After going through the data from all sources I came up with a conservative guess of an average click through rate for position 2-10 would be 4.85%.

If you then think that I stated before:

We can assume that CTR distribution from Organic to Paid adverts is now about 65% Organic 35% Paid.

We can do the following:

  • Find out the Search volume of a keyword via Adwords tool
  • Multiply this by 0.65 (65%) for Organic CTR
  • Multiply this by 0.485 (4.85%) for being ranked position 2-10

This will give you a prediction of how many visitors you can receive from ranking the first page under a given keyword.

What’s Next?

Look out for my next post about the seminar I did at Internet World this year, this takes the above data then looks at website conversion rate, average order values and how to put a business case for how much money a keyword could make for you and creating a Profit and loss and other financials for this.

I also talk about custom reporting using Google Analytic s and e-commerce tracking, you can actually see how much revenue a keyword makes you, and to put the final piece of the puzzle together comparing the above ways to predict with actual data, look out for my next post 🙂

77 thoughts on “Google Organic Click Through Rate (CTR)”

  1. Wait, wut?

    48.5% or 4.85%?

    So 65% of total search volume goes to organic.

    Being first get's an average of 50.15% of those? Being somewhere else on the front page gets 4.85% on average? Being page 2 or 3 (or more) gets you the remainder?

    So Keyword XYZ gets 10,000 visits a month.

    I'm ranked 1st I get 3269 visits?

    Being 2nd – 10th gets me 315 visits?

    Now that Google has added the left column into results will organic percentage go up again, do you think?

    Do you think the verticals take away some of the normal organic clicks too?

    • Hi StalkerB, fixed the submit URL section on the blog if you noticed 🙂 Regarding your questions what the data says is that if we take the information from the eye tracking study, AOL data and the GWT info I have put together we can assume (Taking the no. 1 position out) that as an average figure 4.85% is the CTR for being on the first page. The example in reality would be more like:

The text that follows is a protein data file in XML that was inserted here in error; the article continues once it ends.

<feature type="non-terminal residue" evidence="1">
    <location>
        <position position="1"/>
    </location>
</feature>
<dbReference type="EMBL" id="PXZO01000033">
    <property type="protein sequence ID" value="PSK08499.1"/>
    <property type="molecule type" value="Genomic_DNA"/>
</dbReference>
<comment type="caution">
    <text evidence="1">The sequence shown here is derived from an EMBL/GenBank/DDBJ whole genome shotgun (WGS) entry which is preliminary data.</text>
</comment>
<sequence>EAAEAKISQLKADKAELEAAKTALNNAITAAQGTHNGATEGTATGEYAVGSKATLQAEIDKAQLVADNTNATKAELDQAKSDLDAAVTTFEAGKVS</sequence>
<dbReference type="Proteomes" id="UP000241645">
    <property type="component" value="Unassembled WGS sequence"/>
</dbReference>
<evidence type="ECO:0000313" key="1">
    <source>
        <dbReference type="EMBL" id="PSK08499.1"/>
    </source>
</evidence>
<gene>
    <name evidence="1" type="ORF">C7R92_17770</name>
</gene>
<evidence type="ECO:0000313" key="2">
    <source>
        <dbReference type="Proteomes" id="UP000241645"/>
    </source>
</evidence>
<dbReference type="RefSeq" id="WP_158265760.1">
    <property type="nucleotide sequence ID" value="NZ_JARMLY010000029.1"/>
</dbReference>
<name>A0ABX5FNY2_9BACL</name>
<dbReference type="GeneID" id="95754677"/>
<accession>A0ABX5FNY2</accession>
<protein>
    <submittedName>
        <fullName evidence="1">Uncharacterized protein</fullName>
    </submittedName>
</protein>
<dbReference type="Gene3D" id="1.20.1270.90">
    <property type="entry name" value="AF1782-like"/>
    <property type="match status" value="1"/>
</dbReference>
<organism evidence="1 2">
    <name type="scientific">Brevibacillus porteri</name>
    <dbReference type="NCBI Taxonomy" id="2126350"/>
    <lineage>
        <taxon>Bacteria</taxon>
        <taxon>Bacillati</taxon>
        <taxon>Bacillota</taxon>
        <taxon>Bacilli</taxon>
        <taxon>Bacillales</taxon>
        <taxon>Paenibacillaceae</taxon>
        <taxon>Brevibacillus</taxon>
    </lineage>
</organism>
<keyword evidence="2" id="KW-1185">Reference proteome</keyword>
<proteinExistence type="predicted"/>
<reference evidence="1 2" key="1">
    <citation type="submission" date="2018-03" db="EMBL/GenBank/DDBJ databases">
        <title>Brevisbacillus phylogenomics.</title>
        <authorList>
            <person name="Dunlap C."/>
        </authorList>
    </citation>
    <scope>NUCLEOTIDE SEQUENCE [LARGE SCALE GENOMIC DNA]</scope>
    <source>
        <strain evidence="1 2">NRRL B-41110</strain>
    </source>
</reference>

10,000 Search Volume (impressions)

      No.1 Position Gets – 46.37% = 4,637 visits
      No.2 Position Gets – 29.43% = 2,943 visits
      No.3 etc…
      No.4 etc…

      If we make an estimate that being on the first page the average CTR is 4.85% then from 10,000 Search Volume (impressions) you would expect to get 485 visits.

      Hope that makes sense.

      • For anyone else who may have been struggling to understand this (as I was), the key here is that when you average positions 2 – 10 together the total DECREASES. That’s the nature of averaging numbers – the lower numbers pull the higher numbers down and the higher numbers pull the lower numbers up until you reach the middle. Of course if you were to rank at #2 then you would be above the average, same as if you ranked 3, 4, or 5 or till whatever position happens to be at or close to the median point.

        If we based this on just the averaged numbers that Neil obtained via the data he pulled from his cross section of 100 clients then that average works out to be 14.93%. As Neil pointed out the total here is greater than 100% (180.71% actually) because each of those percentages correlating to each position (2 – 10) are derived via the aggregation of the averages for each of the keywords (who knows how he actually worked through that mathematically, but I’ll take his word for it).